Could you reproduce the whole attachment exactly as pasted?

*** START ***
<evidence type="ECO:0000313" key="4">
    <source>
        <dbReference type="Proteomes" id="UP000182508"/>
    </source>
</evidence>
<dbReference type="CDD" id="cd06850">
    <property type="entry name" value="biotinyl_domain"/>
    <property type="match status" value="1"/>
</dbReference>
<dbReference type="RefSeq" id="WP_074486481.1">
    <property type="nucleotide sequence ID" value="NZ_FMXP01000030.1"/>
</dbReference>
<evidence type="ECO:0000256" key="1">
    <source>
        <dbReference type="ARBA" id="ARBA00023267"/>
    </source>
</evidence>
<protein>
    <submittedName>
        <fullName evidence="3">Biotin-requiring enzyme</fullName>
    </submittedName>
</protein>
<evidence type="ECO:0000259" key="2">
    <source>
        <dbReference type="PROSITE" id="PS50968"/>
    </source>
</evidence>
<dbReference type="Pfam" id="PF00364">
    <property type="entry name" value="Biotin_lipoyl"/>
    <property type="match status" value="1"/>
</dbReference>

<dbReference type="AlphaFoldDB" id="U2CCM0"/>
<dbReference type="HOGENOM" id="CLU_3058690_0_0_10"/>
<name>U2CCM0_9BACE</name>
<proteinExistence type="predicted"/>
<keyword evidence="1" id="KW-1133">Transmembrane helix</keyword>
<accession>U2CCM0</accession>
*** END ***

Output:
<evidence type="ECO:0000313" key="4">
    <source>
        <dbReference type="Proteomes" id="UP000182508"/>
    </source>
</evidence>
<dbReference type="CDD" id="cd06850">
    <property type="entry name" value="biotinyl_domain"/>
    <property type="match status" value="1"/>
</dbReference>
<dbReference type="RefSeq" id="WP_074486481.1">
    <property type="nucleotide sequence ID" value="NZ_FMXP01000030.1"/>
</dbReference>
<evidence type="ECO:0000256" key="1">
    <source>
        <dbReference type="ARBA" id="ARBA00023267"/>
    </source>
</evidence>
<protein>
    <submittedName>
        <fullName evidence="3">Biotin-requiring enzyme</fullName>
    </submittedName>
</protein>
<evidence type="ECO:0000259" key="2">
    <source>
        <dbReference type="PROSITE" id="PS50968"/>
    </source>
</evidence>
<dbReference type="Pfam" id="PF00364">
    <property type="entry name" value="Biotin_lipoyl"/>
    <property type="match status" value="1"/>
</dbReference>

<dbReference type="AlphaFoldDB" id="U2CCM0"/>
<dbReference type="HOGENOM" id="CLU_3058690_0_0_10"/>
<name>U2CCM0_9BACE</name>
<proteinExistence type="predicted"/>
<keyword evidence="1" id="KW-1133">Transmembrane helix</keyword>
<accession>U2CCM0</accession>